WELLINGTON, New Zealand (AP) — Finland's leader says it must give more weapons and support to Ukraine to ensure it wins its war against Russia.
Prime Minister Sanna Marin made the comments Wednesday in Auckland on the first-ever visit by a Finnish prime minister to New Zealand and Australia. Among the aims of the visit are improving diplomatic relations and trade ties.
“We need hard power when it comes to Ukraine,” Marin told reporters when asked what soft-power influence smaller countries like Finland and New Zealand could exert.
“They need weapons, they need financial support, they need humanitarian support, and we need to also make sure that all the refugees fleeing from Ukraine are welcomed to Europe," Marin said.
Since the war began, both Finland and Sweden have abandoned their longstanding policies of military nonalignment and applied to join NATO. Both countries are still seeking endorsement from Turkey.
Marin said the war felt very concrete for Finland due to the 1,300-kilometer (800-mile) border it shares with Russia. She said Finland had already given 10 shipments of weapons to Ukraine.
“We have to make sure that they will win,” Marin said.
She said Western countries also needed to ensure sanctions were “harder and harder against Russia” because the war was affecting everyone, not only the innocent civilians dying in Ukraine but also people worldwide with higher energy prices.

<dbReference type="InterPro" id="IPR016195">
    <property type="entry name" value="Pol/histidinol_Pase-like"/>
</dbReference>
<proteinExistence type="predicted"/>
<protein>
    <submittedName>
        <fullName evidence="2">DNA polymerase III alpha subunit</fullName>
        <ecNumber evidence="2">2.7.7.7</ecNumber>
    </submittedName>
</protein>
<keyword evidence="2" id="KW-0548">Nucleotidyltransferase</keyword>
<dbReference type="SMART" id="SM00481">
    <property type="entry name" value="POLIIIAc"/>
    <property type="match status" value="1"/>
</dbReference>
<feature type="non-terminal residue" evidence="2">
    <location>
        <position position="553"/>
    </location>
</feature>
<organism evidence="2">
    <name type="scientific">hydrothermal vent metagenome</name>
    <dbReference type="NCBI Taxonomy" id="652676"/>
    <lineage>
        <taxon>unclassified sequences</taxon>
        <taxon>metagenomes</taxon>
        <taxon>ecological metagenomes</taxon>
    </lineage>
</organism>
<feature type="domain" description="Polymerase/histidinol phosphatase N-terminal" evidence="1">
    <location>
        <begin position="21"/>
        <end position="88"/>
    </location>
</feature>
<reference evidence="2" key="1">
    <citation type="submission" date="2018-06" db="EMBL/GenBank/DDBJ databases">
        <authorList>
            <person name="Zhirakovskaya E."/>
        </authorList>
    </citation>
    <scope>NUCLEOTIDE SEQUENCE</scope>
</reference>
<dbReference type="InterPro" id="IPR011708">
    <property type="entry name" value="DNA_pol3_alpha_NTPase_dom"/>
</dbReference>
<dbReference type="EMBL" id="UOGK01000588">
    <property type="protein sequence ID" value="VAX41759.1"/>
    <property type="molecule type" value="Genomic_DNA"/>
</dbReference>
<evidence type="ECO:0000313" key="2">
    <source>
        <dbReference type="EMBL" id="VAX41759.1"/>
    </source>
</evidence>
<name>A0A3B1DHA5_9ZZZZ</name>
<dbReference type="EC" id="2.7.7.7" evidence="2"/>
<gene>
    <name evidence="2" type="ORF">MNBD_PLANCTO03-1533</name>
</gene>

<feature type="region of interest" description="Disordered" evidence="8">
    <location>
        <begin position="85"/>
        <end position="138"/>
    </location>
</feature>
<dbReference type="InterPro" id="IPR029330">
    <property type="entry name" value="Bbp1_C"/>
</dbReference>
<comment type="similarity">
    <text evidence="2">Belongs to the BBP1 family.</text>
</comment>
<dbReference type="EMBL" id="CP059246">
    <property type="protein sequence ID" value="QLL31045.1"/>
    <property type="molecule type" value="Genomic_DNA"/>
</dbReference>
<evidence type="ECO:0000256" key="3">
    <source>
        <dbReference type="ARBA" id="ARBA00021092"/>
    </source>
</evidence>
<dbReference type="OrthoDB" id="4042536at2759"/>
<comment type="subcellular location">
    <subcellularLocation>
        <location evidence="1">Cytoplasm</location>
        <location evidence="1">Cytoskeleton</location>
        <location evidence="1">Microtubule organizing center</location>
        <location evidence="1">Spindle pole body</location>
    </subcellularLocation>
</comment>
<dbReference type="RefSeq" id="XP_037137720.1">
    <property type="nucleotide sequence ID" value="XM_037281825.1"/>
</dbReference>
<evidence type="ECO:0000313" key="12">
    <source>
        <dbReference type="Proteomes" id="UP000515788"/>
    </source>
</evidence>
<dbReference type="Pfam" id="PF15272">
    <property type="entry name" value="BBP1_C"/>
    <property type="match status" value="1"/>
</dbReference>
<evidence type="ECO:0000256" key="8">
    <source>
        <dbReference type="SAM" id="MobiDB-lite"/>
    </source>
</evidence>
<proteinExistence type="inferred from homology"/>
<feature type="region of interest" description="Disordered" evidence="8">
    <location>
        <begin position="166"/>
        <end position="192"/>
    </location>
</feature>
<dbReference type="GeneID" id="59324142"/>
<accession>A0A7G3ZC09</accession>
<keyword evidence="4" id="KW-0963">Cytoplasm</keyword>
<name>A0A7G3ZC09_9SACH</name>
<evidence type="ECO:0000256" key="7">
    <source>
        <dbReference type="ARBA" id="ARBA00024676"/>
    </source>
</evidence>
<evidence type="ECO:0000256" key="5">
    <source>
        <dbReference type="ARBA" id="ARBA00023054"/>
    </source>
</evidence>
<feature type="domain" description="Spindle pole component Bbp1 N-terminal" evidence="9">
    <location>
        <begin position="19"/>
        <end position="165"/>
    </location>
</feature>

Marin met with her New Zealand counterpart Jacinda Ardern before the two leaders held a joint news conference.
Asked about their roles as women leaders, Ardern said she and Marin felt a responsibility to use their voices on behalf of repressed women, like those in Iran.
“The focus of our conversation is what more we could do together in support of other women in other countries who are facing dire circumstances, where we see the most basic of human rights being repressed and violated,” Ardern said.
Marin, meanwhile, tried to brush off criticism of her as a partying prime minister, after a video leaked this year showing her dancing and singing with friends at a private party.
She said she had more important issues to focus on, including the coronavirus pandemic, the war in Europe, the energy crisis and a looming economic crisis.
“So I had a couple of free days during the summer,” Marin said. “And if the media wants to focus on it, I don't have anything to say. You are free to discuss and write what you want, but I'm focusing on the issues that are in our program."